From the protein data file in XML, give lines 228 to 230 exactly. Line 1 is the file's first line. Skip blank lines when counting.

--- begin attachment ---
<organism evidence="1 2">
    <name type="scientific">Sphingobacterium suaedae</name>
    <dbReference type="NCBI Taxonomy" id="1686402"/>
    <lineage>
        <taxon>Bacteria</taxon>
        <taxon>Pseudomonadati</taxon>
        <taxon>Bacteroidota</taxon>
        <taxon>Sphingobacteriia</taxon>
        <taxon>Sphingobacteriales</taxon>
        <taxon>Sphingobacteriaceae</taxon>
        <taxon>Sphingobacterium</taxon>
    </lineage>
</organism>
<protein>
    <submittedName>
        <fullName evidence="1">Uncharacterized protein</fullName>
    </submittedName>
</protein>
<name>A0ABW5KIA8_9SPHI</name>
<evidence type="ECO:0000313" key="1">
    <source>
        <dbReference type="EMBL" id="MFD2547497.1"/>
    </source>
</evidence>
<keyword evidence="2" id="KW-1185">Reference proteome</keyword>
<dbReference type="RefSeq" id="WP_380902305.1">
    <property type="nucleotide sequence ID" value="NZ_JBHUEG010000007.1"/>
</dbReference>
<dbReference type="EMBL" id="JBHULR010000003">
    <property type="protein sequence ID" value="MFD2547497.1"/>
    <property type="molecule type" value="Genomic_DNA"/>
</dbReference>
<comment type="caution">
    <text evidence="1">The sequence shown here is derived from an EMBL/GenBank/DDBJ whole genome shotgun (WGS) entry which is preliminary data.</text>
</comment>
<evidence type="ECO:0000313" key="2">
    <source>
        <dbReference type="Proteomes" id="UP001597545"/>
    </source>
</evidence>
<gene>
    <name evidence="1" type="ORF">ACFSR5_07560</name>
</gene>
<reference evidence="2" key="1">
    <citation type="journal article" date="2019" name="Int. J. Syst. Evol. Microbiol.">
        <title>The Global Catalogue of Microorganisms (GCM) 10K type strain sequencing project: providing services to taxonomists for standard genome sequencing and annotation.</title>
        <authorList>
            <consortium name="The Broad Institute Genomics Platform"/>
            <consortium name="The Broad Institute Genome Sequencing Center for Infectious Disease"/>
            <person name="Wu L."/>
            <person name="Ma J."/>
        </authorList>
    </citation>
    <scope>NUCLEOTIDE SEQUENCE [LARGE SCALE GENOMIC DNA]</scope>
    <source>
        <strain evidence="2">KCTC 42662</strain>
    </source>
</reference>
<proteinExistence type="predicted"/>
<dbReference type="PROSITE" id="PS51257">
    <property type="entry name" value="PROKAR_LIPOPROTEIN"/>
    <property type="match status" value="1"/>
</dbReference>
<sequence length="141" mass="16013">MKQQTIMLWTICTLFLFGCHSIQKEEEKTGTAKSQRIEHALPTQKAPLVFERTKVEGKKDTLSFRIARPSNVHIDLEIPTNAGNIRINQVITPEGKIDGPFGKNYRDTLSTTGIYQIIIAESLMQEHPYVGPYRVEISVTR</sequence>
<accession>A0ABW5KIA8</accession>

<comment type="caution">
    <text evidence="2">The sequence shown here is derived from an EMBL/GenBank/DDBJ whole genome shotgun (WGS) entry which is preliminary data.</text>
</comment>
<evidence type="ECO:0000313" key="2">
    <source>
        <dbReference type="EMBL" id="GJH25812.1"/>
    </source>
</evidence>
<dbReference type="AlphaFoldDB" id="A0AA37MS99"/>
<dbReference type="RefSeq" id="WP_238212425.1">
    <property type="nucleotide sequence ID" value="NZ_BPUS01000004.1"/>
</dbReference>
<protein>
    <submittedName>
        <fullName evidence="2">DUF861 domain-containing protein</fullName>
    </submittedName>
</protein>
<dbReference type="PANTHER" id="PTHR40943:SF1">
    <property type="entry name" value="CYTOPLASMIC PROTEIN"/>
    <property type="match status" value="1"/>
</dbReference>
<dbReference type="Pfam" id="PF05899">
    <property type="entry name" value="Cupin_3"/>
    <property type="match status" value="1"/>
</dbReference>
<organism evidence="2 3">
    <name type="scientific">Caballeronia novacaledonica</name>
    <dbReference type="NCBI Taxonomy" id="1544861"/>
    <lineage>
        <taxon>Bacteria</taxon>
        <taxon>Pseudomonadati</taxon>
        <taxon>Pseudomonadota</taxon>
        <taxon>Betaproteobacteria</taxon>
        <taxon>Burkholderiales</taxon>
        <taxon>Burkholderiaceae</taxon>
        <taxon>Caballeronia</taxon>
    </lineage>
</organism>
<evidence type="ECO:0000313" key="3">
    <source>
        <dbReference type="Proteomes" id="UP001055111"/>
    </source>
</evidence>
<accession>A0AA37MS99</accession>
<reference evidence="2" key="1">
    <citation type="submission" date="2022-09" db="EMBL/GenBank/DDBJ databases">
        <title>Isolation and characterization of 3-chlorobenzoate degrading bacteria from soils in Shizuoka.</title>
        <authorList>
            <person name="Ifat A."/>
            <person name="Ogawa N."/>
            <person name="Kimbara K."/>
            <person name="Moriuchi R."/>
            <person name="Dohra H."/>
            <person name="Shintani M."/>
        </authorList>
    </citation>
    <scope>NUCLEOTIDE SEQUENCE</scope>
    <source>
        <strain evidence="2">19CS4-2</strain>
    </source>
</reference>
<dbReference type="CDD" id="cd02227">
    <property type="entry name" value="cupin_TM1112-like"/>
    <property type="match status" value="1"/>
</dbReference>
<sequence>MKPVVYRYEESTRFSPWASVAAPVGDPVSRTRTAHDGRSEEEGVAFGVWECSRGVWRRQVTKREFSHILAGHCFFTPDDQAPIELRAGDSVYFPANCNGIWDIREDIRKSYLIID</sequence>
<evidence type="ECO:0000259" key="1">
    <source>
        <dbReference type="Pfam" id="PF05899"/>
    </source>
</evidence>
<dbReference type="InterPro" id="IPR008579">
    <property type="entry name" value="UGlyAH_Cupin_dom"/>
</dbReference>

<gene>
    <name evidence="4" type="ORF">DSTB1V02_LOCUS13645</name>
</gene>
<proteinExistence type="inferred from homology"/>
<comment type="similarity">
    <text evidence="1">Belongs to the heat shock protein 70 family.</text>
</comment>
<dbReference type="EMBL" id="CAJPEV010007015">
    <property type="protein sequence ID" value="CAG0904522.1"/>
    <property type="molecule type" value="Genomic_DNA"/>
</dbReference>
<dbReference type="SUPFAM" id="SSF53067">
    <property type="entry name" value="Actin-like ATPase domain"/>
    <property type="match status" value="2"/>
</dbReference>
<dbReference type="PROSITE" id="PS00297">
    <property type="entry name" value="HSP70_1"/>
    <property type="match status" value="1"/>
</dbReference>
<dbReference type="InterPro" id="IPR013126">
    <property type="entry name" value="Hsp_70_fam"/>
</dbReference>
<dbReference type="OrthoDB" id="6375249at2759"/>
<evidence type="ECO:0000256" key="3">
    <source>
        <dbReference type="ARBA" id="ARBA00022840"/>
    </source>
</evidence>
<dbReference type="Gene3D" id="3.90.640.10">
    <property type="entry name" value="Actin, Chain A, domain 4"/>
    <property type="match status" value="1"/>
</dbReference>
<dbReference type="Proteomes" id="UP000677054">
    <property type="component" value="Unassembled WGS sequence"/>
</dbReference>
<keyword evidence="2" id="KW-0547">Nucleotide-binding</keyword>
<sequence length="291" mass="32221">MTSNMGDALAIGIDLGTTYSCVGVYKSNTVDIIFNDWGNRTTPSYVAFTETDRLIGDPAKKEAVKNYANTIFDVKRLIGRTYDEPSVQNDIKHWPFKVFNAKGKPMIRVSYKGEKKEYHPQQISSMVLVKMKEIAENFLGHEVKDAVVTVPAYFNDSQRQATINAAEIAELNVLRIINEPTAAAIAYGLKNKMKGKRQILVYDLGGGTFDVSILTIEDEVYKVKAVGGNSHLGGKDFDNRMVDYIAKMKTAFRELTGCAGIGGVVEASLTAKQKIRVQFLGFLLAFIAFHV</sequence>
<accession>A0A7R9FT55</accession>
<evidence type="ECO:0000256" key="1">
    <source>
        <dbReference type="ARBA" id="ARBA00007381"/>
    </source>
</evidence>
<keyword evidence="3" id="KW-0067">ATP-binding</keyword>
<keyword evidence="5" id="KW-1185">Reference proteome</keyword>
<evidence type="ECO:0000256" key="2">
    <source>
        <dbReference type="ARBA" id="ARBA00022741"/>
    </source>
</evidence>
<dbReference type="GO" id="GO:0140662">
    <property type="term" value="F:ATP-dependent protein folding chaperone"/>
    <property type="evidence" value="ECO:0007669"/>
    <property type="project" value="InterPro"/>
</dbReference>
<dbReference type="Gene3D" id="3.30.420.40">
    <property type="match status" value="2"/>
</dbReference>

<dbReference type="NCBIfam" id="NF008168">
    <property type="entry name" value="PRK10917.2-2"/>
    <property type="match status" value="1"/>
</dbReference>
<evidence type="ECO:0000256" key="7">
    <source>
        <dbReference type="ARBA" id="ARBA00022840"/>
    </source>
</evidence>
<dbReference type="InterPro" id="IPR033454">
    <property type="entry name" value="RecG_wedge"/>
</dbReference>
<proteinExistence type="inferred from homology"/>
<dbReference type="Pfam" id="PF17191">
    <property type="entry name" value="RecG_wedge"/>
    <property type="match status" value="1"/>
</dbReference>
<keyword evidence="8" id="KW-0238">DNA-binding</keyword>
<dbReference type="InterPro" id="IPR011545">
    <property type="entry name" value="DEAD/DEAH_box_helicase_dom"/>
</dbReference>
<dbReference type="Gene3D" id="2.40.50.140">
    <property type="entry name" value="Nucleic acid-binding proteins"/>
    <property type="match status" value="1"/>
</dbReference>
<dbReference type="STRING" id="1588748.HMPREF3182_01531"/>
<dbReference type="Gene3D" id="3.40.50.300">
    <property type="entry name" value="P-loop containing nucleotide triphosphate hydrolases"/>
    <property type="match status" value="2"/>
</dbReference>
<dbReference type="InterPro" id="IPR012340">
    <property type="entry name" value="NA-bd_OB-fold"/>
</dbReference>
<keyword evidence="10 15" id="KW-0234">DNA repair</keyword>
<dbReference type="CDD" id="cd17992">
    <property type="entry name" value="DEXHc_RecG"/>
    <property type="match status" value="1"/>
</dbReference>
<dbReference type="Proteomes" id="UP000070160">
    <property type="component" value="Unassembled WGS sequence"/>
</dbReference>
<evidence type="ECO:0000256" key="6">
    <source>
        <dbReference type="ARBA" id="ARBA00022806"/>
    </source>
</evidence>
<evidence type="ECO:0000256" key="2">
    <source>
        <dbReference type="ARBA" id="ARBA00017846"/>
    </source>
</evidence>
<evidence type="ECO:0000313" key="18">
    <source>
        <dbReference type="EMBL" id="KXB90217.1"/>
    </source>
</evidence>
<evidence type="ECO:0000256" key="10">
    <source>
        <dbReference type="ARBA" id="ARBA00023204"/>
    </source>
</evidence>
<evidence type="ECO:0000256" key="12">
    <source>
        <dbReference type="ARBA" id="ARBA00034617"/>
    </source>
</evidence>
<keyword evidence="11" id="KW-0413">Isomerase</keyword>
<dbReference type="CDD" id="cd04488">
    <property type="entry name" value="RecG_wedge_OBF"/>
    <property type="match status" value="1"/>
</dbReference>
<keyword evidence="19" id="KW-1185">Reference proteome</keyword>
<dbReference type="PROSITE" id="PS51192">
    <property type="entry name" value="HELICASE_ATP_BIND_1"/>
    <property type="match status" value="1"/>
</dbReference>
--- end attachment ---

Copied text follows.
<dbReference type="InterPro" id="IPR012340">
    <property type="entry name" value="NA-bd_OB-fold"/>
</dbReference>